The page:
• Storyteller
  • Brand champion
  • Experience designer
  • Change agent

Marketers have always been storytellers and brand champions, and those responsibilities are more important than ever. Great storytelling must break through the Internet’s content cacophony, where now everyone is a publisher with an industrial-strength printing press. And in the connected world of social media, every touchpoint with every customer can directly contribute to — or detract from — brand equity in a significant way.

Digital has blurred the line between customer communications and customer experiences. Stories are now best told through experiences, and experiences have become the backbone of the brand. Therefore, marketers must take the lead with experience design. Chief Customer Officer. Chief Experience Officer. These are marketing roles.

Because these changes in marketing are so significant — and they’re happening so rapidly — ultimately a marketer must become a change agent, helping the organization as a whole embrace new opportunities and new approaches.

This is especially true with the scientist half of this hybrid, which combines:

  • Data analyst
  • Experimentalist
  • Technologist
  • Systems thinker

Marketers must be fluent with using data to make better decisions and to deliver better customers experiences. In particular, we must be able to harness data the way scientists do: providing inspiration for new ideas and — through controlled experiments — proving which of our theories are correct. The modern marketer must be an experimentalist, comfortable with continually trying new ideas on a small scale, with low risk, and then ramping up the demonstrated winners.

Not everyone needs to be a heavy-duty, code-wielding marketing technologist, that’s true. But in a marketing environment where technology powers just about everything, every marketer should at least be willing to embrace technology as a means to an end. Scientists look to technology as better tools to push the frontier of what science is capable of achieving.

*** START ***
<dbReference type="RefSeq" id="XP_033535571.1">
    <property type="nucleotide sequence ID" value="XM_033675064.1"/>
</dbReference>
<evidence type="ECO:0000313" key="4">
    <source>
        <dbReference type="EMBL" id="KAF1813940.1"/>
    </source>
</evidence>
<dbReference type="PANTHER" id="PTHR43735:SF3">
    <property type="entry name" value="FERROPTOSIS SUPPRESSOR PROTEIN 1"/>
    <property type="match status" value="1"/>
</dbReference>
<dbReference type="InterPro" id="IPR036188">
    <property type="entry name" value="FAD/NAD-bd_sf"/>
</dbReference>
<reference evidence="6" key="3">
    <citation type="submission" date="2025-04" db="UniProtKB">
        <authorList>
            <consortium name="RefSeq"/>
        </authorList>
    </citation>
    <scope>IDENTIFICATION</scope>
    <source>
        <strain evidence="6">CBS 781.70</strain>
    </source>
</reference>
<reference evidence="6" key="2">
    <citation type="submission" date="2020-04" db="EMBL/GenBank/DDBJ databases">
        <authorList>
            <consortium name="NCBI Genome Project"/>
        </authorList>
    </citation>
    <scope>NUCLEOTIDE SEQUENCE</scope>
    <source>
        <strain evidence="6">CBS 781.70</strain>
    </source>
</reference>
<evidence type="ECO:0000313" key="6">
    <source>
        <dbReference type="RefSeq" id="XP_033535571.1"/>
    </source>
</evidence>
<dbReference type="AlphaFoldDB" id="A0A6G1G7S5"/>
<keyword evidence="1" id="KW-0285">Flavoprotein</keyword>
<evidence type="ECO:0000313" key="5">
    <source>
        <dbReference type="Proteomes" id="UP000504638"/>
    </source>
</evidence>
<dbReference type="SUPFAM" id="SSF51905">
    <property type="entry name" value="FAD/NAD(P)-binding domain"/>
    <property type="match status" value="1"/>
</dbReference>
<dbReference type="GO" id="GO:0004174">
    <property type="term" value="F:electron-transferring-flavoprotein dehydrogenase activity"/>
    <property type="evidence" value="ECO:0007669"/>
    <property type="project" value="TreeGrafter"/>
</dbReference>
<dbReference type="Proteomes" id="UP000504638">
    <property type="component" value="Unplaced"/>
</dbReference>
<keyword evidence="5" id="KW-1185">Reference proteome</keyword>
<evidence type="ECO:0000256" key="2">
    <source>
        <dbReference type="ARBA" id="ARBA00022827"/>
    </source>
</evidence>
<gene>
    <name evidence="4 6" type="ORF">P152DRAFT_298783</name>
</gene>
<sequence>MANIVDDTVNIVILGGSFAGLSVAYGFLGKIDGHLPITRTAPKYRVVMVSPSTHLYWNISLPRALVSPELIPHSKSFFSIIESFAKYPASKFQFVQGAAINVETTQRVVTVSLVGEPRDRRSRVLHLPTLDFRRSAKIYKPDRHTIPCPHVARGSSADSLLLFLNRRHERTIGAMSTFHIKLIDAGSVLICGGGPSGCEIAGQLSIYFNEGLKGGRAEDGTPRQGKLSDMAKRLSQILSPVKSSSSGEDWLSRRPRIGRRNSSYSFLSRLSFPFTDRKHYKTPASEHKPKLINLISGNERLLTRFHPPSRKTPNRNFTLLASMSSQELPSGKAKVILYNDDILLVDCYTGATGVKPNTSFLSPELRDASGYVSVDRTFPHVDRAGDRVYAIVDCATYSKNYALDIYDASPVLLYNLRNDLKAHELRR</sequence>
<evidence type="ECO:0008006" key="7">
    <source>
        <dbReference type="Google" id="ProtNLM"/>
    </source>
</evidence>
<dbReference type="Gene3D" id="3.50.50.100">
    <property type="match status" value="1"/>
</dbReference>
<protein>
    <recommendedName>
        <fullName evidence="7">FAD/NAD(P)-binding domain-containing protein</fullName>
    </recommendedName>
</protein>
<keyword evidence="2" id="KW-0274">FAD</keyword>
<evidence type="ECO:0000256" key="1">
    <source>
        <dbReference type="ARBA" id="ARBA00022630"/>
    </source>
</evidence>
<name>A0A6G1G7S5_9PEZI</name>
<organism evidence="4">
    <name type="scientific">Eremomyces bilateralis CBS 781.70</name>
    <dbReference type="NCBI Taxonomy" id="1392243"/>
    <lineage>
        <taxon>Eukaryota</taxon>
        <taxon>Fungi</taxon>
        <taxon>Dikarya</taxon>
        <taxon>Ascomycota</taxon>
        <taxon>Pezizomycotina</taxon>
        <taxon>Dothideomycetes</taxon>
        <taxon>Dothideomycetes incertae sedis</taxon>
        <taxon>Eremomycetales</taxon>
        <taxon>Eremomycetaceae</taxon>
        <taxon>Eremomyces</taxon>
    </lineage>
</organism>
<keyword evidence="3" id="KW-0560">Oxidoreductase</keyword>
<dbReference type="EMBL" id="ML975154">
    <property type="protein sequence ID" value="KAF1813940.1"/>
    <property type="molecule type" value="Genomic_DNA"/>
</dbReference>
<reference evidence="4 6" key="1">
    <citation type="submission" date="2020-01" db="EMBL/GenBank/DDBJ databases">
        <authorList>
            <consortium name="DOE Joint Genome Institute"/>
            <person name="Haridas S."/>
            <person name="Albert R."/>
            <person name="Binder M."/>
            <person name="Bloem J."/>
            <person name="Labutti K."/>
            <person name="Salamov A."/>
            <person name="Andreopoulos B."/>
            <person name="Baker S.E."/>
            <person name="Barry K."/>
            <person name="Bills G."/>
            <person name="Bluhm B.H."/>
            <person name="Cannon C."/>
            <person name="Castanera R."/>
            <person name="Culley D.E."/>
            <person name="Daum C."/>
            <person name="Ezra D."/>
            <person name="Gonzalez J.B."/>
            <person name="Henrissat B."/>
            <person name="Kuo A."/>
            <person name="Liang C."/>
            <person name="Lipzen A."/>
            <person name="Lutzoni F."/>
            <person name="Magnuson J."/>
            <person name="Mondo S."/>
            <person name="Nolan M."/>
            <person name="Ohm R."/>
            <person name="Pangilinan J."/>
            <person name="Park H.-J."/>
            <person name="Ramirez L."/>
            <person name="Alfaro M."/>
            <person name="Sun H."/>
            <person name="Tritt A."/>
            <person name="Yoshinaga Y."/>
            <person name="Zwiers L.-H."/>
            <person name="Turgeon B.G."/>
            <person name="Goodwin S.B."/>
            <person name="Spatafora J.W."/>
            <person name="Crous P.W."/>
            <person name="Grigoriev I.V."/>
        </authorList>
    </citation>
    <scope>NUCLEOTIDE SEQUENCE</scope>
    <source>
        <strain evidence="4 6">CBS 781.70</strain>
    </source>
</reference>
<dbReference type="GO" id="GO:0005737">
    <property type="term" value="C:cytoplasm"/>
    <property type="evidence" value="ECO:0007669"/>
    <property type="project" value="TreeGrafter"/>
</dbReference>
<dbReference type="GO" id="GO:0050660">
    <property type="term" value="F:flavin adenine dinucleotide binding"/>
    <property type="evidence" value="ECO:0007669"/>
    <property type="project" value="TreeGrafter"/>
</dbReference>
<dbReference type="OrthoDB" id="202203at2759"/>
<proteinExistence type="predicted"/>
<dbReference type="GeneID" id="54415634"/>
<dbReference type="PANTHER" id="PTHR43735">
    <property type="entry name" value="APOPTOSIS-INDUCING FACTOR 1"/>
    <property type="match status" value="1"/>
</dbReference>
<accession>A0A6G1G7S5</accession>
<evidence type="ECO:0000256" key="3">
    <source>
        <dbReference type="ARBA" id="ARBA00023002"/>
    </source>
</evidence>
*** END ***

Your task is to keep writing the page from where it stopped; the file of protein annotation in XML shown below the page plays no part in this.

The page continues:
Finally, marketers must integrate these different pieces into a unified worldview as systems thinkers. Any one channel, tactic, approach, etc., cannot be viewed as an isolated component, but rather as part of a greater whole. That’s certainly how customers experience our brands. This will require changes to the way in which we organize marketing — adopting new management methodologies such as agile marketing.

Admittedly, this is a lot under one hat.

Rest assured that not every marketer needs to be an expert in each of these eight characteristics. But every marketer should have a little piece of each of these integrated into their thinking. One marketer might be an expert storyteller, but only modestly proficient as using data to help tell those stories and measure which ones resonate best. Another marketer might be an expert technologist, but mostly embrace the role of brand champion in the context of making sure that their technical implementations fulfill brand promises.

Ultimately, being a marketer scientist is less about a specific set of skills and more of philosophy for modern marketing. Marketer scientists balance the art and science of marketing together in harmony.